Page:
Goerne, Trifonov bring simpatico artistry to dark songs at Ravinia

July 31, 2019
Matthias Goerne and Daniil Trifonov performed a vocal recital Monday night at Ravinia’s Martin Theatre. Photo: Ravinia Festival/Patrick Gipson

One heartening constant in the wayward artistic fortunes of the Ravinia Festival has been the vocal recitals of Matthias Goerne. For nearly a decade, the German baritone has brought the finest of lieder and song cycles to Highland Park in compelling, often revelatory concerts.

Goerne returned to Ravinia’s Martin Theatre Monday night with no less than Daniil Trifonov, the leading young pianist of our day, as his keyboard partner.

The program was not a light-hearted frolic, even by the somber nature of the German lieder that predominated: a Schumann cycle flanked by almost unrelievedly bleak songs of Berg, Wolf, Shostakovich and Brahms. Winterreise suddenly seemed like “I Feel Pretty.” 

Performing the 75-minute program straight through with no interval and only fractional pauses between sets may have helped to sustain mood and concentration but it also tended to emphasize the invariant expressive profile of the thirty songs.

Alban Berg’s Four Songs, Op. 2,  opened the recital and set the gloom-laden tone for the evening. Trifonov led off with a stately tempo for the first song “Dem Schmerz sein Recht,” and Goerne starkly conveyed the unsettling drama and mystery of these death-haunted settings. The baritone brought daunting force to the climax of “Warm die Lüfte,” with Trifonov’s keyboard work equally powerful.

Goerne has teamed with excellent pianists in his Ravinia recitals. But having the young Russian phenom as partner made this more of an equal occasion and took the performances to a whole other level. There was none of the subtle deference usually accorded singers in vocal recitals; Trifonov’s muscle, bracing articulation and seamless polish was just as forthright and commanding as Goerne’s vocalism.

Yet his playing was never aggressive or merely flashy, nor did he ever swamp his colleague. Trifonov’s piano was deftly balanced throughout and his range of dynamics and expressive nuance was as wide as that of Goerne.

The simpatico partnership between the two men was most striking in Schumann’s Dichterliebe.

The 16-song cycle reflects the protagonist’s nostalgic longing for a lost beloved. The settings segue from hypersensitive reactions to flowers and birds that evoke her memory to a bleak finale in which he tells of putting all his sorrow and pain into a huge coffin and throwing it into the sea.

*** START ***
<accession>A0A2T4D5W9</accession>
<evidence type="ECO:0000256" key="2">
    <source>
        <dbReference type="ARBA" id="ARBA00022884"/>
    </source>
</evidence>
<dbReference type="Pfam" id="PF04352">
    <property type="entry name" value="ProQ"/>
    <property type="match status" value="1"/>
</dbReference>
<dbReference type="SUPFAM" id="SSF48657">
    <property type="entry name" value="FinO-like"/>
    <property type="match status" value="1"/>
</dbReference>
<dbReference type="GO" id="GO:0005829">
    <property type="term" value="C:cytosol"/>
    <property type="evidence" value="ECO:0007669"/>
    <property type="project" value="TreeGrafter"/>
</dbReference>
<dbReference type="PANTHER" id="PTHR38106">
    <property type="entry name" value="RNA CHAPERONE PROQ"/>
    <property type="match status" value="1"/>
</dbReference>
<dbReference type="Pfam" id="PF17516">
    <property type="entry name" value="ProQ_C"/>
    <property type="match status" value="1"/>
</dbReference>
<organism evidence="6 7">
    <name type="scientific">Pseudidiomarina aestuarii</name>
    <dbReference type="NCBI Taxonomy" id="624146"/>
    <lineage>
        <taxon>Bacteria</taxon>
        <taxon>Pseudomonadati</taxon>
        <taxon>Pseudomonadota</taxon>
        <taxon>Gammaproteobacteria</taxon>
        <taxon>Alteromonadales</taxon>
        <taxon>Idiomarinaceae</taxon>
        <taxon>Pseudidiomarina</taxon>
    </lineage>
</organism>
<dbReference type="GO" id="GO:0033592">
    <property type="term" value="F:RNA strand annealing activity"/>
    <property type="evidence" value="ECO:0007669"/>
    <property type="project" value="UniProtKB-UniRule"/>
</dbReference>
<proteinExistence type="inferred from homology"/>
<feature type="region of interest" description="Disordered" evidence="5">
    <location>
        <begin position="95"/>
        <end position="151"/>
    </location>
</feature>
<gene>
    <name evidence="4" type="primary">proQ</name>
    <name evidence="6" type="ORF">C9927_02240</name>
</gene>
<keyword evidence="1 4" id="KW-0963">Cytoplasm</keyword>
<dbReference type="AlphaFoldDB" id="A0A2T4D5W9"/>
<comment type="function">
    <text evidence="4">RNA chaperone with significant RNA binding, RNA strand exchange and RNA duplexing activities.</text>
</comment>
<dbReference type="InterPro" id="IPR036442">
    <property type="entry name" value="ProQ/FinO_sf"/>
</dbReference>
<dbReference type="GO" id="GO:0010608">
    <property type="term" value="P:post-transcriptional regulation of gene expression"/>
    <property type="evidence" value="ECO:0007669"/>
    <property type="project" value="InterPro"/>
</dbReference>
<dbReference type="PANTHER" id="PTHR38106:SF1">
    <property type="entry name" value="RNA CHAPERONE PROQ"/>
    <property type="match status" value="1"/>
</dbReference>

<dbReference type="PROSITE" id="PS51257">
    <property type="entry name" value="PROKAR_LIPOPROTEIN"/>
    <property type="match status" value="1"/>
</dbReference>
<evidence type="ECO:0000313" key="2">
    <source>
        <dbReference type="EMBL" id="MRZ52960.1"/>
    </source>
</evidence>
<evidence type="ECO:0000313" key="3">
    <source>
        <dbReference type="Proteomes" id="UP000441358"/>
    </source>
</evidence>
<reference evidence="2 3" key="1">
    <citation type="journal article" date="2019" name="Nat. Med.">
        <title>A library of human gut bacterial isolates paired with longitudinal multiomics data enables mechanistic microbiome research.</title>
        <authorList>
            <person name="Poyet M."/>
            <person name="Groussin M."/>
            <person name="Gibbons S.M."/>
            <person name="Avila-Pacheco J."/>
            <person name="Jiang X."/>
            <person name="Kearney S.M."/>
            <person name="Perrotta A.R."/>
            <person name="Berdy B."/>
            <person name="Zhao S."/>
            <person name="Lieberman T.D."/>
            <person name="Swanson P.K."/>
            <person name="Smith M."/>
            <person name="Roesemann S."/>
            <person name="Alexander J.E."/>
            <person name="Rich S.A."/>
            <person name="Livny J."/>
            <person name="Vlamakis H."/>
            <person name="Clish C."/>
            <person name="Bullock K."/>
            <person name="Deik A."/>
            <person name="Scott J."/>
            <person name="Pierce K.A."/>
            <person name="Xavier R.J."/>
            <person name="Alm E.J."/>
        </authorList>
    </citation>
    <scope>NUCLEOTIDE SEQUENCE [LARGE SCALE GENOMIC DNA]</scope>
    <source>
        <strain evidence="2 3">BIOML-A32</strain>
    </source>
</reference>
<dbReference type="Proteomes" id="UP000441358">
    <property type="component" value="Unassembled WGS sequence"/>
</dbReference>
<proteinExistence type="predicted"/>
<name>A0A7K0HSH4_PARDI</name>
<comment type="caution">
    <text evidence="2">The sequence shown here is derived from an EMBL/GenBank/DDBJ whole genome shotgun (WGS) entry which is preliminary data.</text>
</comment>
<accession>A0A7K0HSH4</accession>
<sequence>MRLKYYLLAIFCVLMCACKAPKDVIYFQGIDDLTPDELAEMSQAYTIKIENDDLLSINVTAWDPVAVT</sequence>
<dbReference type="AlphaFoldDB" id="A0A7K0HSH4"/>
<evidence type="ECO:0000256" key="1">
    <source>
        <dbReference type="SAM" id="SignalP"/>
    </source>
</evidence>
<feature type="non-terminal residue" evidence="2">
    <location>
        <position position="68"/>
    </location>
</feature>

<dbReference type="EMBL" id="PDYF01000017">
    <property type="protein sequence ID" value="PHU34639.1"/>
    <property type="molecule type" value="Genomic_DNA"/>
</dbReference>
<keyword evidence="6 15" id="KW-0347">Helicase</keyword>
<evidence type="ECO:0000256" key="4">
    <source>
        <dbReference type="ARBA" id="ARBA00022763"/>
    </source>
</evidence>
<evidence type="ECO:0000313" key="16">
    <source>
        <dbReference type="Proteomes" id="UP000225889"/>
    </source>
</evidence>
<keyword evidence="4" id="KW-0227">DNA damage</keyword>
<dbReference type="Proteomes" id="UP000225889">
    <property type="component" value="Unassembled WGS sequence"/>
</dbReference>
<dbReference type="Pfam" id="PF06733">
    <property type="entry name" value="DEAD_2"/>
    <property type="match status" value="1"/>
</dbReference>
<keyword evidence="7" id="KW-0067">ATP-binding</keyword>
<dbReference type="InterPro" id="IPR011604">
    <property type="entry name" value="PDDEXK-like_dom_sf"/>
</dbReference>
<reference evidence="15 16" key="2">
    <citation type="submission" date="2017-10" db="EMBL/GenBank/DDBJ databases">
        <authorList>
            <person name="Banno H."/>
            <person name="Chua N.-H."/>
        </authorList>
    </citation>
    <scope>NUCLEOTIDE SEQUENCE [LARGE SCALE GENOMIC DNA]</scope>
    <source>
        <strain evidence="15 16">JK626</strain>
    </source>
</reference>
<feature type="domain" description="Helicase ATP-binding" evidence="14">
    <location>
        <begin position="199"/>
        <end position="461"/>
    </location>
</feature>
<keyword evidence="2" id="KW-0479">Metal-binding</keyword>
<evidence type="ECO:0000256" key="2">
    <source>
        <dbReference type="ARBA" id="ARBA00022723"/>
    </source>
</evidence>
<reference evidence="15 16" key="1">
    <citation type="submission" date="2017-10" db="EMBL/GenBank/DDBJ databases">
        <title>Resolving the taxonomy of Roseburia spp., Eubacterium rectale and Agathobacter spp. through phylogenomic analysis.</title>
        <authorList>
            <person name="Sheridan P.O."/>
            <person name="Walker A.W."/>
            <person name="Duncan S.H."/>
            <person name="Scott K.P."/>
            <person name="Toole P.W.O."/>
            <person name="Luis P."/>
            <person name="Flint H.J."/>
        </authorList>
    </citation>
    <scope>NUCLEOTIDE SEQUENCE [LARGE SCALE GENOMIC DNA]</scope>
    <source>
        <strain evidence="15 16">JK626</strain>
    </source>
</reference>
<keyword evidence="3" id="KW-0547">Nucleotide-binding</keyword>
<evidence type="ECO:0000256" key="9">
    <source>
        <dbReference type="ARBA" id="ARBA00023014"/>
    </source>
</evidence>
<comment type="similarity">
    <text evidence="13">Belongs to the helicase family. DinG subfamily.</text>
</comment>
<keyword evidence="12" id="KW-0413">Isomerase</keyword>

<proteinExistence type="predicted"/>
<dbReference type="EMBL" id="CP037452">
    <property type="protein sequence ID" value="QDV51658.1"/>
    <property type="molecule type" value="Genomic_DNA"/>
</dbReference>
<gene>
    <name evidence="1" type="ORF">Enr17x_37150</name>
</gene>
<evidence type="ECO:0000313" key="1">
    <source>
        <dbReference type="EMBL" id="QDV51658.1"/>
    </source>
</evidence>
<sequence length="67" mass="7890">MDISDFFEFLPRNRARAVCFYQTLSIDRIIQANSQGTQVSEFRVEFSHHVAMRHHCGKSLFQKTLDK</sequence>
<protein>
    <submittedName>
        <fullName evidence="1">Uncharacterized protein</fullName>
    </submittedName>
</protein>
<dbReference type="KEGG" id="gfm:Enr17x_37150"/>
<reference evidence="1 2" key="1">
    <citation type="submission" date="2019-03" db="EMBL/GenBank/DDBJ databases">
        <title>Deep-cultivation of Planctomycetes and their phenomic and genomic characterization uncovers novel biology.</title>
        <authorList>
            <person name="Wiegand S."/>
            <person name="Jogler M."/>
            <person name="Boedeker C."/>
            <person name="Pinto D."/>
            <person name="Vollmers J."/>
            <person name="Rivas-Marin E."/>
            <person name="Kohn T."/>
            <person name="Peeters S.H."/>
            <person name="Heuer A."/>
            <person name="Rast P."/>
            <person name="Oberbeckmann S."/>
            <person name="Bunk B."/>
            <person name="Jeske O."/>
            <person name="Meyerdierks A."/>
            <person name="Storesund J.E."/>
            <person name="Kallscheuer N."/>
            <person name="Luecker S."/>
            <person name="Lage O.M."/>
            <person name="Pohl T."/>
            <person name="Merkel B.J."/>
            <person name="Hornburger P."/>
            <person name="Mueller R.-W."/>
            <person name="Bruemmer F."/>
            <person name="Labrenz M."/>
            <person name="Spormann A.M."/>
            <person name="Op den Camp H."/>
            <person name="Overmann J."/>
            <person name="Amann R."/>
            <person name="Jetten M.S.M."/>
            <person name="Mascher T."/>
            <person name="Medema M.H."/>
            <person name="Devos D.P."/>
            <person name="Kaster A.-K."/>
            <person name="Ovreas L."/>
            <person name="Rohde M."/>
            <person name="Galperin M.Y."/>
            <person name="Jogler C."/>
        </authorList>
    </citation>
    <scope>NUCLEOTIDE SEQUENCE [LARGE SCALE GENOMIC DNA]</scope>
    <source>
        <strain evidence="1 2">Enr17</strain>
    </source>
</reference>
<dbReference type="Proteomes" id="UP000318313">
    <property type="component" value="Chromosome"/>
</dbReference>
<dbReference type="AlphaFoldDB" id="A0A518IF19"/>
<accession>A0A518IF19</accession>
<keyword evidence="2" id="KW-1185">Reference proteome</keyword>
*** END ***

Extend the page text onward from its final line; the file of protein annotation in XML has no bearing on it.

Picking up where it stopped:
Goerne’s voice has grown in strength and weight over the years. The cycle’s dramatic outbursts—as in “Im Rhein, im heiligen Strome” and “Ich grolle night”—were searing in their stentorian impact.

Yet the singer has maintained his flexibility and tonal sweetness, and Goerne communicated the sadness and gentle regret of the inward moments. In “Aus alten Marchhen winkt es” the singer brought a hearty swagger to the opening verses, turning to melancholy longing in the final stanza. 

There was a cumulative flow to Schumann’s cycle, with Trifonov’s keyboard work so fluid and inevitable one would hardly know where one song ended and the next began without looking in the program. 

Indeed, Trifonov’s playing was extraordinary throughout, not least in his sensitive solo moments. Both artists rose to the enigmatic final song  “Die alten, bösen Lieder” with a sense of epic scale and intimate tragedy. Trifonov’s tenderly expressive postlude made a fitting coda to the duo’s impassioned performance.

Two sets of songs on Michelangelo texts followed. 

Perhaps here the composers’ divergent styles could have been more sharply delineated. Still, Goerne brought brooding power to Hugo Wolf’s despairing Three Michelangelo Songs and an echt-Slavic bass sonority to three equally inconsolable excerpts from Shostakovich’s Suite on Verses by Michelangelo. Trifonov’s postlude in “Smert” (Death) was just as evocative.

Even music of Brahms offered little relief from the downbeat theme with his Four Serious Songs set to some of the most pessimistic of Biblical verses.

Here too, Goerne’s commitment and emotional range were no less arresting. Throughout the recital, not only in his vocalism but in his stage presence—with the singer’s restless swaying and graceful-awkward movements—Goerne seemed to embody the haunted essence of the texts. 

The enthusiastic ovations and repeated curtain calls brought an apt encore, with Goerne offering Bach’s “Bist du bei mir.” Sung with simple, touching sincerity, Bach’s aria seemed to offer a slender ray of hope out of the evening’s heart of darkness.

The Ravinia Festival continues with Rafael Payare conducting the Chicago Symphony Orchestra in Beethoven’s Symphony No. 5 and Brahms’ Piano Concerto No. 1 with Yefim Bronfman 8 p.m. Thursday. ravinia.org


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